CDC: Vitamin E acetate, THC implicated in vaping-related lung injury outbreak
Products containing tetrahydrocannabinol, or THC, remain a focus in the investigation into the outbreak of lung injuries associated with use of electronic cigarettes or vaping, but new data from CDC’s Environmental Health Laboratory indicate that the presence of vitamin E acetate may also be a factor.
As of Nov. 5, 2,051 confirmed and probable cases of e-cigarette- or vaping-associated lung injury (EVALI) have been reported to CDC by 49 states, the District of Columbia and the U.S. Virgin Islands. There have also been 39 deaths confirmed in 24 states and the District of Columbia.
Although the precise cause of the outbreak remains elusive, Anne Schuchat, MD, CDC principal deputy director, discussed current laboratory findings pointing to vitamin E acetate as a common factor.
“What we know from the laboratory methods that we put in place to look for potential toxins from e-cigarette or vaping products come from bronchoalveolar lavage, or BAL, fluid samples from patients who suffered these lung injuries,” she said during a Nov. 8 telebriefing.
“These new findings are significant because, for the first time, we have detected a potential toxin of concern — vitamin E acetate — in biologic samples from patients with lung injures associated with the use of e-cigarette or vaping products,” she added. “These findings provide direct evidence of vitamin E acetate at the primary site of injury within the lung, and the samples reflect patients from states across the country.”
Vitamin E acetate as a possible culprit
In a report published on Nov. 8 in MMWR, researchers provided details on BAL samples collected from 29 patients with EVALI that were submitted to CDC from 10 different states from August through the end of October.
Nicotine was found in 16 of 26 samples, THC was found in 23 of 28 samples, and vitamin E acetate was found in all 29 samples tested, including among three patients who reported not using THC-containing products, Schuchat noted.
To date, vitamin E acetate — a known additive used to dilute e-liquid in e-cigarette or vaping products containing THC — has been detected in product samples used by patients with EVALI, including in e-liquid testing completed by the FDA and by some state public health labs, such as the Wadsworth Center in New York state.
Schuchat said CDC tested for a wide range of substances that might be found in e-cigarette or vaping products, such as plant oils, petroleum distillates, medium chain triglycerides or terpenes, which are compounds often found in or added to THC products. However, no other potential toxins have been detected in the testing conducted so far.
Vitamin E acetate can be found in other products, such as supplements and cosmetics, and does not cause harm when swallowed in pill form or when applied topically to the skin. However, non-CDC studies have shown that when inhaled, it may interfere with normal lung function, according to Schuchat.
Importantly, though, these findings do not rule out other possible compounds or ingredients.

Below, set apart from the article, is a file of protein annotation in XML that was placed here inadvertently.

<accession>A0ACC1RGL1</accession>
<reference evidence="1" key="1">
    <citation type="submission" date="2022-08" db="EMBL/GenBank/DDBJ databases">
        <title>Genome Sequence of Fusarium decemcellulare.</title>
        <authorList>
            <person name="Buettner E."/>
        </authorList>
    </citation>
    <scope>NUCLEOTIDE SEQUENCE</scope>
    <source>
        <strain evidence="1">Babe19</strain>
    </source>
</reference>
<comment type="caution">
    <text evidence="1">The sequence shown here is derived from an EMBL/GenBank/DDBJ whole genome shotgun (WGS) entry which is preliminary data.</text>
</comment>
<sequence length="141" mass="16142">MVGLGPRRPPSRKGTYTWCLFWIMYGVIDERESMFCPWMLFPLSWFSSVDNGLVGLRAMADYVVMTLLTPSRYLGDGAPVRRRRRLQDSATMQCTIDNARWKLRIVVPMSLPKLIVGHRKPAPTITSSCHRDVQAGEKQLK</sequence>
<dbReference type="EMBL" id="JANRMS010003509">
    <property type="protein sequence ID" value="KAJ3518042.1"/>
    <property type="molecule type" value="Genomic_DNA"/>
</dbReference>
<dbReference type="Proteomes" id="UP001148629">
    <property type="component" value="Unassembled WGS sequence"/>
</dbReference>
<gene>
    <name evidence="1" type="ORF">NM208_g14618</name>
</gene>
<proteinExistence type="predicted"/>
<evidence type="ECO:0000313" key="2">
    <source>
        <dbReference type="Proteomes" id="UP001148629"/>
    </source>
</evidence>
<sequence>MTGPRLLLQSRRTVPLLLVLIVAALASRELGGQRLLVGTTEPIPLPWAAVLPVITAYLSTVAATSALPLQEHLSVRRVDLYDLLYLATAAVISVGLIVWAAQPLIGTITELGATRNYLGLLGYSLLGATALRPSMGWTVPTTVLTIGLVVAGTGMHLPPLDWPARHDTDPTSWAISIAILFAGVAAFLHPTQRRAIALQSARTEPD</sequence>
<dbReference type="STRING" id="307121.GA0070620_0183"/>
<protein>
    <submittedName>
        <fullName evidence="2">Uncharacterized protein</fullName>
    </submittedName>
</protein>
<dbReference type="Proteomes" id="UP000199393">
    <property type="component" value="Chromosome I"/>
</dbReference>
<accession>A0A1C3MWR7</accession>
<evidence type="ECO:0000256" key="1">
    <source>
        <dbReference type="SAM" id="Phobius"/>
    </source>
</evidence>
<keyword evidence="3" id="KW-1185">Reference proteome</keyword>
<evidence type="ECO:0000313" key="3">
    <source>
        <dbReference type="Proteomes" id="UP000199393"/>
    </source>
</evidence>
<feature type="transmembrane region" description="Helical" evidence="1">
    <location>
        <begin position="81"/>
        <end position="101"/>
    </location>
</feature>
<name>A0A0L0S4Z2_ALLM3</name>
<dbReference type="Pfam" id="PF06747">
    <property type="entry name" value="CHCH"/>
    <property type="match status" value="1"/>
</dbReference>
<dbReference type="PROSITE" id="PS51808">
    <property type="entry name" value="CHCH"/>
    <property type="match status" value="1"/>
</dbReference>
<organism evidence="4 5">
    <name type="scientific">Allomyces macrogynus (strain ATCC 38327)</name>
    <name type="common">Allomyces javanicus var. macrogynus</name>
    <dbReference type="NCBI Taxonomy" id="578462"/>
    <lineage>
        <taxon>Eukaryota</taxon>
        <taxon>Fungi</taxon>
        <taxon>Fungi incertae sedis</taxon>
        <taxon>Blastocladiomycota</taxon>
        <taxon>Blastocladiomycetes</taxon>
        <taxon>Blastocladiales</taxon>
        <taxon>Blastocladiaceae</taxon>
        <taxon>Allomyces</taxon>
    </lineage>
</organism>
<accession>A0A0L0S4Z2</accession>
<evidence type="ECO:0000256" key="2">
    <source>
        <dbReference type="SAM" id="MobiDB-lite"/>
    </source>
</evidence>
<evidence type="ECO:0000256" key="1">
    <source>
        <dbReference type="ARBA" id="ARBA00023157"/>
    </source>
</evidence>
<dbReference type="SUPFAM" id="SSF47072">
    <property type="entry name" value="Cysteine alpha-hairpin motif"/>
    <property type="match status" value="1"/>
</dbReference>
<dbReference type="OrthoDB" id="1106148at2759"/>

“Additional studies are needed to establish a causal link between exposure and EVALI, and there may be more than one cause of the outbreak. Many different substances and products are still under investigation, including those tested in these samples,” Schuchat said during the telebriefing.
Potential risk factors for EVALI
During the Nov. 8 telebriefing, Jennifer Layden, MD, PhD, chief medical officer and state epidemiologist at the Illinois Department of Public Health, discussed additional findings published in MMWR that shed some light on which e-cigarette users may be at greater risk for EVALI among people in Illinois. Using an online public survey developed by the Illinois Department of Public Health, Layden and colleagues gathered baseline data on e-cigarette users, comparing a subset of survey respondents with patients with EVALI to identify potential risk factors for the condition.
Of the 4,631 adult Illinois residents who completed the survey, all of whom reported recent use of e-cigarette or vaping products and did not have EVALI, 94% used nicotine-containing products, 21% used of THC-containing products, and 11% used both nicotine-containing and THC-containing products.
Use of THC-containing products was more common among younger survey respondents aged 18 to 24 years, and THC use decreased with age, according to Layden. Additionally, among younger respondents, men reported more frequent use of both THC- and nicotine-containing products than women.
Compared with survey respondents who reported use of THC-containing products but did not have EVALI, patients with EVALI were twice as likely to report exclusive use of THC-containing products. Also, a higher proportion of patients with EVALI reported use of THC more than five times per day.
Patients with EVALI were also nine times as likely to obtain these products from informal sources — such as from a dealer, off the street or from a friend — and eight times more likely to report use of Dank Vapes than survey respondents.
“Our findings reinforce current recommendations not to use e-cigarette or vaping products that contain THC and not to use any e-cigarette or vaping products obtained from informal sources,” Layden said. “In addition, the specific compound or ingredient causing lung injury is not yet known and CDC continues to recommend that people consider refraining from use of all e-cigarette products while the outbreak investigation continues.”– by Melissa Foster
Disclosures: The authors report no relevant financial disclosures.